Thursday, June 30, 2005

Three Hundred Miles Away

And before the morning comes
I am three hundred miles away
You promised not to leave me
I promised not to stay

You thought that you could hold me
But I get restless when things get ‘same’
And though I know you love me
I had to change pace anyway

I’m driving into the sunrise
Leaving the clouds behind
Never looking backwards
Seeking only why I find

I thought to leave a note
But then I thought again
There’s so much I want to say
That you wouldn’t understand

So maybe I’ll stop by
If I happen back this way
To let you know I still love you
Even though I slipped away

I’m running headlong into tomorrow
Chasing the new day
And all I’m really looking for
Is whatever comes my way


-Jn 06-20-05
San Pedro Sula Airport

5 comments:

Ramblin' Ed said...

I think I lost the 2 big books of all the stuff I wrote beween ages 16 and about 23. There was a LOT of stuff. Too bad, if I had them I think I could back up what I'm going to say next.

This is very much something I might have written Theme wise, it is 100% the way I would go. A wandering type. Easy to love, hard to hold. Yeah, I feel it too, but it still can't make me stay.

Wording is also very much something I could see me doing. Samples of this are:

You promised not to leave me
I promised not to stay

Never looking backwards
Seeking only why I find

and,

I thought to leave a note
But then I thought again

So, I guess what I'm saying is that I like it a lot. But for a reason that goes deeper than just the poem.

You are well on your way. You have had a childhood that includes both stability and travel. While I can't speak to this, you have/are gonna have and lose some lovers. You're gonna do more than walk through life. You're going to soak up life as you live it.

And that's what excites me. Knowing that what you are doing now will become more complex, more fleshed out and more vibrant as you go. And you'll know it, too. One day you'll be eating a fajita in a small cantina near Old San Juan, you'll write what you're thinking on the back of the only thing you have handy, say a shopping bag, then when you transcribe it proper you'll read it back and go, "Wow. That's really a whole new level. It's really good."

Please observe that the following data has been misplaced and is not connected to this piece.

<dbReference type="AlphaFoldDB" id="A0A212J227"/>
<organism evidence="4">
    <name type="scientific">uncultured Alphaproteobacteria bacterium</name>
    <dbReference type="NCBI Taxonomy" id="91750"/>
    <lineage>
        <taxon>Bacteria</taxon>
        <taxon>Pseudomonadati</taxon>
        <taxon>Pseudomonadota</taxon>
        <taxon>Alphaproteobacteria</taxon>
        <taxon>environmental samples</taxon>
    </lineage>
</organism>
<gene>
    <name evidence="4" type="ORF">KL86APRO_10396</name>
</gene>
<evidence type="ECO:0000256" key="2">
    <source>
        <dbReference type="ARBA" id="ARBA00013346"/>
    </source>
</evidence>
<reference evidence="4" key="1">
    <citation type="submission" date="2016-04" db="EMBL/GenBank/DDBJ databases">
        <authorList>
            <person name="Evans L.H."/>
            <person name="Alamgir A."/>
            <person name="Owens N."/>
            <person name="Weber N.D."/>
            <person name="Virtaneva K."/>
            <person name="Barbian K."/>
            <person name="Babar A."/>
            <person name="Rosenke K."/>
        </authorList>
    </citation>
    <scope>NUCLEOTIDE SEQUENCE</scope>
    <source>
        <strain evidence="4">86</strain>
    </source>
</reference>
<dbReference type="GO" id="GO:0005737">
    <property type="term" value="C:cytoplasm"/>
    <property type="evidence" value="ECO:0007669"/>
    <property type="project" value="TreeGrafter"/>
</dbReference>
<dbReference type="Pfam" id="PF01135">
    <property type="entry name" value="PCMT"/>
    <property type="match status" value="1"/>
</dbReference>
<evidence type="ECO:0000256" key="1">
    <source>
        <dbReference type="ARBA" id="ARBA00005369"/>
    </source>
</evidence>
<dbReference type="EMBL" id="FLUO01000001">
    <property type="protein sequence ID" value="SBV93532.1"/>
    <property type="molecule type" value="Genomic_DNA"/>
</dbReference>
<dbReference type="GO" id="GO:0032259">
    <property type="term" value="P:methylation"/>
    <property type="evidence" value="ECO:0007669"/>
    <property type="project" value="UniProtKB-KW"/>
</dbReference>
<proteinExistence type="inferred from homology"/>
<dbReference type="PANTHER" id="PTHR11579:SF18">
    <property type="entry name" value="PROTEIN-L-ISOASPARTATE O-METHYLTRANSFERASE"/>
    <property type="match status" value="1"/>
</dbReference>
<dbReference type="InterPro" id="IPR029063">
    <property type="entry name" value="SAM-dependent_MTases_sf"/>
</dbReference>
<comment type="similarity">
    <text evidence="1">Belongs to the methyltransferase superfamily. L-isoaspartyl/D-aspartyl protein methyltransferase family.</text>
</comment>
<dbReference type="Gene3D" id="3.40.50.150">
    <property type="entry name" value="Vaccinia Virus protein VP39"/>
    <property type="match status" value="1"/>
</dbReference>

I hope to share some of that as you go, so DON'T STOP BLOGGING THEM.

(Oh, and tell you mom to get hot. She's slacking since she got back. But do it nicely.)

Ed

Coal Miner's Daughter said...

I have a little book called Aerie (or something with a similar spelling) that I stole from SK when she got it back from her grandma. I like it very much though no one i have ever shared it with seems to apriciated it half as much as I want them too. It happens to feature some things SK and friend wrote between the ages of oh lets say 16-18. I flip through it when I feel like I need to write something but have nothing to say. Its soothing in that way. And I know these things that you say about me are true and it is both scary and exciting but I can already look around and say yes he is right and it is happening. Its nice to be right in the middle of life when you actually really feel like you are living.

As for the mother. She is working her butt off- or something very like that. She falls asleep before I do and while she does get up pretty early she can't get my computer on the internet so she hasnt messed with it. She will have stories I am sure when she gets back home.

Ramblin' Ed said...

I am willing to patient for stories. Nothing good comes from rushing sk, and I know that as a hard learned lesson.

But where, pray tell, IS MY FISH PICTURE ??

Cordially your'n,
Ed

Coal Miner's Daughter said...

We are home. . . fish once I download the pictures to this computer.

Ramblin' Ed said...

OK....I suppose I can wait. But don't forget the red hat. You know, for my patience and all.
Ed